UM Today UM Today University of Manitoba UM Today UM Today UM Today
News from
Rady Faculty of Health Sciences
UM Today Network
Dr. Brian Postl tries on a hat presented by Melanie MacKinnon on stage at his retirement celebration.

Melanie MacKinnon, head of Ongomiizwin, the Indigenous Institute of Health and Healing in the Rady Faculty of Health Sciences, presents Dr. Brian Postl with retirement gifts.

Tributes flow at retirement celebration for Dean Brian Postl

June 30, 2022 — 

Dr. Brian Postl, the longtime dean of medicine and health sciences at UM, was praised at his retirement celebration as an influential leader who has advanced equity and brought about transformative change.

“Thank you for everything you have given to the university,” UM President and Vice-Chancellor Dr. Michael Benarroch told Postl at the June 20 event. “Your legacy will live on for a long, long time.”

Theresa Oswald speaks at Dr. Brian Postl's retirement celebration.

Theresa Oswald

More than 200 members of the university and health-care communities gathered in the Brodie Centre Atrium for the celebration of Postl’s distinguished career. Theresa Oswald, CEO of Doctors Manitoba, emceed the event.

Postl, a 1976 UM alumnus in medicine, has practised as a pediatrician for 40 years, with a particular focus on Indigenous children in northern Manitoba and Nunavut.

“You have dedicated your life for children, and that’s what’s important,” said UM Elder-in-Residence Margaret Lavallee.

Postl’s roles at UM in the 1980s and ’90s included leading the J.A. Hildes Northern Medical Unit (now Ongomiizwin – Health Services) and the departments of pediatrics and community health sciences.

He went on to serve for 11 years as president and CEO of the Winnipeg Regional Health Authority before being appointed UM dean of medicine in 2010. He was further appointed dean of what is now the Rady Faculty of Health Sciences, as well as vice-provost (health sciences), in 2014.

Speakers paid tribute to Postl for his supportive and collaborative leadership style, sense of humour, ability to decisively enact change, commitment to interprofessional models of care and learning, and advancement of equity, diversity, inclusion and social justice.

Although his colleagues poked fun at his exceedingly brief emails, they praised his keen political acumen. “Your political savvy is unmatched,” said Dr. Catherine Cook, vice-president (Indigenous) of UM.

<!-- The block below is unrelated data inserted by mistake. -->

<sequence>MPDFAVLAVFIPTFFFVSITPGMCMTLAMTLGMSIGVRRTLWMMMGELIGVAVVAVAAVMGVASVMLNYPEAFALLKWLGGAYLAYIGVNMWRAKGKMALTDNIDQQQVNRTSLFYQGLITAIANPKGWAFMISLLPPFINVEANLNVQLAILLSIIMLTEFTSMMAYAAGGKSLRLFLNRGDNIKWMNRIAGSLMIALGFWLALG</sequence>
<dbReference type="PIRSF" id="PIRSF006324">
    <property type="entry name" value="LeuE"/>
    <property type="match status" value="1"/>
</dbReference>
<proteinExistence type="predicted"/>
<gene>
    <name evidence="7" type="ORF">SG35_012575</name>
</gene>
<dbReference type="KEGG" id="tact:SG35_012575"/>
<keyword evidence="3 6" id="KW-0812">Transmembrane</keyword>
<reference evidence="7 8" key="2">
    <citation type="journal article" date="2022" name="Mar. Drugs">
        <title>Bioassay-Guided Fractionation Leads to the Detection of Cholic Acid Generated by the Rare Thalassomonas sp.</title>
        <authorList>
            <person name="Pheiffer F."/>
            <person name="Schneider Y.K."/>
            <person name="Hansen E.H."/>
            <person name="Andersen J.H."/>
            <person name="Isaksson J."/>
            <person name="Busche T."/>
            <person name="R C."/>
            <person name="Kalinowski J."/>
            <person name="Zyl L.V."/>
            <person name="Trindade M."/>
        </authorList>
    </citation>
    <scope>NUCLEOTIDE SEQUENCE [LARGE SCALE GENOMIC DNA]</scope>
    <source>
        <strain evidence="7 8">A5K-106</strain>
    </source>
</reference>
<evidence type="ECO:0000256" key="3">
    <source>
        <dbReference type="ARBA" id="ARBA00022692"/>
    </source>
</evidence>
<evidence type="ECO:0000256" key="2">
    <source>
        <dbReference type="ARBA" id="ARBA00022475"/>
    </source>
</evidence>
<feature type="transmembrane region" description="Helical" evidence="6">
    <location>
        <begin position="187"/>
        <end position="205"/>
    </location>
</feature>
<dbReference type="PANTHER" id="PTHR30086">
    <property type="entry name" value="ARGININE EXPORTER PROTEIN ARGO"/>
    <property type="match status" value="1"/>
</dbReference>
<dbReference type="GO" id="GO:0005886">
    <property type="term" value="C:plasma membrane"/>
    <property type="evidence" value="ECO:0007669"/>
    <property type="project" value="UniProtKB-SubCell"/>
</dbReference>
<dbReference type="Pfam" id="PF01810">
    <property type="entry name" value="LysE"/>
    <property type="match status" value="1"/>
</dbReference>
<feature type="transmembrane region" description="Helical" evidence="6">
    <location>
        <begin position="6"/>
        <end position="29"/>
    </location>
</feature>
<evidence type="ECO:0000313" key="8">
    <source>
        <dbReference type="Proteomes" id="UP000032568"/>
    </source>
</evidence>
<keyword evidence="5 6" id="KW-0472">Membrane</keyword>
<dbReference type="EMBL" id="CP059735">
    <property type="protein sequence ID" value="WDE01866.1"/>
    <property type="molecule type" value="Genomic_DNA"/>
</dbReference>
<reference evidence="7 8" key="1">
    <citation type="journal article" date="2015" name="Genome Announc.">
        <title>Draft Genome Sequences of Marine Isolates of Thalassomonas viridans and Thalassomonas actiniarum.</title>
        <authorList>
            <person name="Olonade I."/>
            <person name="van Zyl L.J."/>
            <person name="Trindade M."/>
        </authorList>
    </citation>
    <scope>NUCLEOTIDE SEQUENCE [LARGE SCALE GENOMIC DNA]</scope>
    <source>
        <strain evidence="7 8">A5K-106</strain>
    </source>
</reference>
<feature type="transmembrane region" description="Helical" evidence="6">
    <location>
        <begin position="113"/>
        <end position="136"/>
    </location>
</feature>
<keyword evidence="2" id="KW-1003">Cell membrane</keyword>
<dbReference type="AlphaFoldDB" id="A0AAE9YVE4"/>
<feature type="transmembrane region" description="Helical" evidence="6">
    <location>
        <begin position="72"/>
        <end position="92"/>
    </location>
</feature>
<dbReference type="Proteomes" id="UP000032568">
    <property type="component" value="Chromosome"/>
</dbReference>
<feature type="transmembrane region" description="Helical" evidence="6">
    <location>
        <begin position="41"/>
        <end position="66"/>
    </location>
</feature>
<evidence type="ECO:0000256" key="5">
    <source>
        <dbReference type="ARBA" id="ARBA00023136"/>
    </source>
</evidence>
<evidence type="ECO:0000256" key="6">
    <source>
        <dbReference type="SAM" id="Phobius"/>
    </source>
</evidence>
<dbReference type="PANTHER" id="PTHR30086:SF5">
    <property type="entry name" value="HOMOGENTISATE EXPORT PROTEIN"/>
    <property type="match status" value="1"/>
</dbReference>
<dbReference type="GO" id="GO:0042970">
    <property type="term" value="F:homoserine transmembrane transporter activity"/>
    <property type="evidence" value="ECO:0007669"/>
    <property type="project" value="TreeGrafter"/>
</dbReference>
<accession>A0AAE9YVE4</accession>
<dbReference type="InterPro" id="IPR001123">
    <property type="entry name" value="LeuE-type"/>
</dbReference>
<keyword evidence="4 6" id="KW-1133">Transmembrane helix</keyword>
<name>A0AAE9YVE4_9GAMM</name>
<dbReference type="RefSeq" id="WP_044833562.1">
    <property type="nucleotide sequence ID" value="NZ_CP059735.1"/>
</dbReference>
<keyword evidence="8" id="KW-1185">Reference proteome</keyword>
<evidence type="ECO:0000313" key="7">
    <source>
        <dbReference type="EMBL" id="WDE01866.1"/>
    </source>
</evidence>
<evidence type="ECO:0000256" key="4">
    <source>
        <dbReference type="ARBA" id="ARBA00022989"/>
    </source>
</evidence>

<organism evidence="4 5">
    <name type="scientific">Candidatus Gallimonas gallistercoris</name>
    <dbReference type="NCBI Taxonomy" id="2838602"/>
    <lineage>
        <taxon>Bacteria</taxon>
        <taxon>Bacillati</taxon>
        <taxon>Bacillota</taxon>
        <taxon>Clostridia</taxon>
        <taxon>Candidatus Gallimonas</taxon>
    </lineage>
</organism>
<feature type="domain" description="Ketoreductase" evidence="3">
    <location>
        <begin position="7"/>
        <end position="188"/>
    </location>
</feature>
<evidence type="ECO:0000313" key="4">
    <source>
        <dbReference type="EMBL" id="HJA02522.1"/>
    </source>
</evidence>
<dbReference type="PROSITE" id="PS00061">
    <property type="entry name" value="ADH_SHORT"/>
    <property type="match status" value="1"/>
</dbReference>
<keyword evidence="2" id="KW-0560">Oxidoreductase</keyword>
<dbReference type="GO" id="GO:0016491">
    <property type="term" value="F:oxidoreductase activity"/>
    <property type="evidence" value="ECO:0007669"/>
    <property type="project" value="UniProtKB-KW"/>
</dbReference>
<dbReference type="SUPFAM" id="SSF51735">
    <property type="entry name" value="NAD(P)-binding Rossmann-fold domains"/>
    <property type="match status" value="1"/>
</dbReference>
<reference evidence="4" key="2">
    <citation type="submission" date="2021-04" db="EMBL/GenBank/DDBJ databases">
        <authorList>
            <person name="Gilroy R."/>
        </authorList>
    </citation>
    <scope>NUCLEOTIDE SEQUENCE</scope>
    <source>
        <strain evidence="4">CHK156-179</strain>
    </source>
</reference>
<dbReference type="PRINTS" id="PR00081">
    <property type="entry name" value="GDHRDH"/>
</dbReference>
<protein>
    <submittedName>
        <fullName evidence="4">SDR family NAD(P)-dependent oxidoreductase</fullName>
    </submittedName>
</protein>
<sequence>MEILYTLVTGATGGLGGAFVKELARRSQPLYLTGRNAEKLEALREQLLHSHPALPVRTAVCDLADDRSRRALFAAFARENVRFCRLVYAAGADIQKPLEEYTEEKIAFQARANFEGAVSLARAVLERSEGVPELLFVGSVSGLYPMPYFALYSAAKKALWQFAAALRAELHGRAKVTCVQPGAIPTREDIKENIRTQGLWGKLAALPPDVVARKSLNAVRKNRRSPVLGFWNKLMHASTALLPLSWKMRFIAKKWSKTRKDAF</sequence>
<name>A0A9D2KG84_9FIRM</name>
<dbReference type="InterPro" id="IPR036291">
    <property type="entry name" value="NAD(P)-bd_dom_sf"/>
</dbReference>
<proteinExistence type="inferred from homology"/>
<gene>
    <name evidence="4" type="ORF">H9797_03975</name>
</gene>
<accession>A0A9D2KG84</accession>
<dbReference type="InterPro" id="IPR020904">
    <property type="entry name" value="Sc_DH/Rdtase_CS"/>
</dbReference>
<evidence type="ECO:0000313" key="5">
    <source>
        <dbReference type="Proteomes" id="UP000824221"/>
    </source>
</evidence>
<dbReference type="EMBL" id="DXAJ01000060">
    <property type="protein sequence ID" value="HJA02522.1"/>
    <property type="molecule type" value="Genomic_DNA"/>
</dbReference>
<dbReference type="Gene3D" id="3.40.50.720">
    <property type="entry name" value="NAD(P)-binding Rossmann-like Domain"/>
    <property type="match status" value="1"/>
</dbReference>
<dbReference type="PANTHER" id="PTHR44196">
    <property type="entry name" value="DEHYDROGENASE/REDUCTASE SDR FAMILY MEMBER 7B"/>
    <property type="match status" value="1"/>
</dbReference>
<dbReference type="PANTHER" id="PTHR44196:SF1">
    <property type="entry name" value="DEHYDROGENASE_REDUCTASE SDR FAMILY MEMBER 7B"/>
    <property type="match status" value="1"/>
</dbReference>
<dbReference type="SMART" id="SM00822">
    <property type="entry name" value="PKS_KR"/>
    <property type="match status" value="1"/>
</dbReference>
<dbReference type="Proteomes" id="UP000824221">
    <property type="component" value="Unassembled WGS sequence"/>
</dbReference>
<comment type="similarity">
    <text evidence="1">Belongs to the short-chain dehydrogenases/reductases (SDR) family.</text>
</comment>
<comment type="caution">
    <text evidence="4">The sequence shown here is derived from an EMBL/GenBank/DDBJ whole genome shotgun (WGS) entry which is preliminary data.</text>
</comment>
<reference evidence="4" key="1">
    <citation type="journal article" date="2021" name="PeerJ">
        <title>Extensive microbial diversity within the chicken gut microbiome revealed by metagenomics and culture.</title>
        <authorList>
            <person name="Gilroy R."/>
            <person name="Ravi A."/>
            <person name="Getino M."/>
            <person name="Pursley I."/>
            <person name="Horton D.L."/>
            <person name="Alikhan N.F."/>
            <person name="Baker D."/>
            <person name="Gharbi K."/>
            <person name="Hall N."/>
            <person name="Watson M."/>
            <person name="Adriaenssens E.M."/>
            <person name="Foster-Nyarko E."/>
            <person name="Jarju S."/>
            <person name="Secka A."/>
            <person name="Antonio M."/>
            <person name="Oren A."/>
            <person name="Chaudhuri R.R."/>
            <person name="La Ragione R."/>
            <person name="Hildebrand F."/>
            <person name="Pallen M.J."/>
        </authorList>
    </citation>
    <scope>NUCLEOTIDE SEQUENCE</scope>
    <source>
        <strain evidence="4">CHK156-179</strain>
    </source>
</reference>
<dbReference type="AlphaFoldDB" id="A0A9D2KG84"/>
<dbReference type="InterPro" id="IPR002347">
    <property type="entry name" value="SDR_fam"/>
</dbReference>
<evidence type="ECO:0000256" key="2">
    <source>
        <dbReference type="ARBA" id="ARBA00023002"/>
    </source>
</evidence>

Dr. Sharon Macdonald, former director of the J.A. Hildes Northern Medical Unit, said that since his earliest days as a leader, Postl has been skilled at bringing disparate groups together.  

“He [has] had to deal with varying governing bodies – university, Indigenous, federal, provincial, territorial – to get the work done,” Macdonald said.

Ongomiizwin, the Indigenous Institute of Health and Healing in the Rady Faculty of Health Sciences, presented Postl with gifts including a soapstone bear and a beaded medallion, representing the North and Indigenous ways of knowing.

Changing Traditions by Pitaloosie Saila.

Changing Traditions by Pitaloosie Saila

The Rady Faculty presented the departing dean with a 1991 print by Inuit artist Pitaloosie Saila. Titled Changing Traditions, it depicts four generations of an Inuit family, including a baby.

Dr. Diane Hiebert-Murphy, provost and vice-president (academic) of UM, said Postl “deeply understands what it means to be of service to the community,” noting his work toward reconciliation with Indigenous Peoples and his support of the Rady Faculty’s anti-racism policy, a first among Canadian post-secondary institutions.

Beth Beaupre, provincial lead, health workforce at Shared Health, said Postl has built successful partnerships with the health system, regulatory bodies and government stakeholders and has led the expansion of students’ learning opportunities in rural and northern Manitoba.

Raman Dhaliwal, associate vice-president (administration) and executive director, Rady Faculty of Health Sciences, praised Postl’s ability to “take a really complex issue and make a decision on how to move forward quickly.”

Dhaliwal also recalled travelling with Postl to Pimicikamak Cree Nation (Cross Lake) in the spring of 2021 as part of the COVID-19 vaccination drive on reserves.

“On that day, Dr. Postl immunized for 12 hours straight, which shows his commitment to the Indigenous community and patient care.”

When it was Postl’s turn to speak, he said his 12-year deanship owed much to being “surrounded by remarkable people.” The merger about eight years ago of the colleges of dentistry, medicine, nursing, pharmacy and rehabilitation sciences into a single faculty of health sciences was a key shared accomplishment, he said.

“The university showed … a great deal of courage when it created the Rady Faculty of Health Sciences,” he said. “The act of pulling these colleges together really has been a highlight for all of us.”

Postl described the need for social justice and equity, diversity and inclusion in health care and health education as a “huge issue.”

“In a faculty of health sciences, how can we not be involved?” he asked.

Postl’s term has been extended to the end of August while the search for his successor is completed.

In honour of his retirement, a UM scholarship has been established for Indigenous students in the health sciences. To donate to the scholarship fund, visit

View the four-minute video Dr. Brian Postl: An Illustrious Career.

, , , , , ,

© University of Manitoba • Winnipeg, Manitoba • Canada • R3T 2N2

Emergency: 204-474-9341